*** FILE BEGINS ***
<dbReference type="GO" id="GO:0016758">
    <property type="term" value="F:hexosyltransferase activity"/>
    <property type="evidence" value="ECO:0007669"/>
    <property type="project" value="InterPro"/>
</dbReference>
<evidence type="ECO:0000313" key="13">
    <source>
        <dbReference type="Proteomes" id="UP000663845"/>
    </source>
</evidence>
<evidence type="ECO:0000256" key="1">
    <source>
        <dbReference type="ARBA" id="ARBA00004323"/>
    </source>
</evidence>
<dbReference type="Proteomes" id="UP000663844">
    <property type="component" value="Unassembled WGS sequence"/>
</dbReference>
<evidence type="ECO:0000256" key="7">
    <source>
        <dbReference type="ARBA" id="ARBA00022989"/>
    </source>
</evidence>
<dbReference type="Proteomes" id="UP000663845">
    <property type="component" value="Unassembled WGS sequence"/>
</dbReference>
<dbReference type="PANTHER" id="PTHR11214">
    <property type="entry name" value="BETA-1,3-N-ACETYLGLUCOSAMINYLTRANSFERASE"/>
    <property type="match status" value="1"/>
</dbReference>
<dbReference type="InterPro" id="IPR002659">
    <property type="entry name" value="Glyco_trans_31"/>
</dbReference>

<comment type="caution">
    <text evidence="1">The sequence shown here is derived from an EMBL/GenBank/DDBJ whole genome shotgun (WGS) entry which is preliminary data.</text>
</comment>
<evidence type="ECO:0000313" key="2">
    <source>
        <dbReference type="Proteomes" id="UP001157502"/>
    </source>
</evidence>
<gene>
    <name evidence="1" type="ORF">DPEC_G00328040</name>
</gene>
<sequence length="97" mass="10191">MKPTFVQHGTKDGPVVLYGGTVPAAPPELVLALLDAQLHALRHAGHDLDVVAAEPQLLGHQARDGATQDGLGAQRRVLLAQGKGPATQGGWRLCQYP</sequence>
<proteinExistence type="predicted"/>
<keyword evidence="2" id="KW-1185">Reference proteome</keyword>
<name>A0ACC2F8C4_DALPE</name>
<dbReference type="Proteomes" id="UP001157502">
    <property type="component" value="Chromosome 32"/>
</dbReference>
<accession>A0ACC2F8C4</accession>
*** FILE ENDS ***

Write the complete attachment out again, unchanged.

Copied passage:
<dbReference type="GO" id="GO:0016758">
    <property type="term" value="F:hexosyltransferase activity"/>
    <property type="evidence" value="ECO:0007669"/>
    <property type="project" value="InterPro"/>
</dbReference>
<evidence type="ECO:0000313" key="13">
    <source>
        <dbReference type="Proteomes" id="UP000663845"/>
    </source>
</evidence>
<evidence type="ECO:0000256" key="1">
    <source>
        <dbReference type="ARBA" id="ARBA00004323"/>
    </source>
</evidence>
<dbReference type="Proteomes" id="UP000663844">
    <property type="component" value="Unassembled WGS sequence"/>
</dbReference>
<evidence type="ECO:0000256" key="7">
    <source>
        <dbReference type="ARBA" id="ARBA00022989"/>
    </source>
</evidence>
<dbReference type="Proteomes" id="UP000663845">
    <property type="component" value="Unassembled WGS sequence"/>
</dbReference>
<dbReference type="PANTHER" id="PTHR11214">
    <property type="entry name" value="BETA-1,3-N-ACETYLGLUCOSAMINYLTRANSFERASE"/>
    <property type="match status" value="1"/>
</dbReference>
<dbReference type="InterPro" id="IPR002659">
    <property type="entry name" value="Glyco_trans_31"/>
</dbReference>

<comment type="caution">
    <text evidence="1">The sequence shown here is derived from an EMBL/GenBank/DDBJ whole genome shotgun (WGS) entry which is preliminary data.</text>
</comment>
<evidence type="ECO:0000313" key="2">
    <source>
        <dbReference type="Proteomes" id="UP001157502"/>
    </source>
</evidence>
<gene>
    <name evidence="1" type="ORF">DPEC_G00328040</name>
</gene>
<sequence length="97" mass="10191">MKPTFVQHGTKDGPVVLYGGTVPAAPPELVLALLDAQLHALRHAGHDLDVVAAEPQLLGHQARDGATQDGLGAQRRVLLAQGKGPATQGGWRLCQYP</sequence>
<proteinExistence type="predicted"/>
<keyword evidence="2" id="KW-1185">Reference proteome</keyword>
<name>A0ACC2F8C4_DALPE</name>
<dbReference type="Proteomes" id="UP001157502">
    <property type="component" value="Chromosome 32"/>
</dbReference>
<accession>A0ACC2F8C4</accession>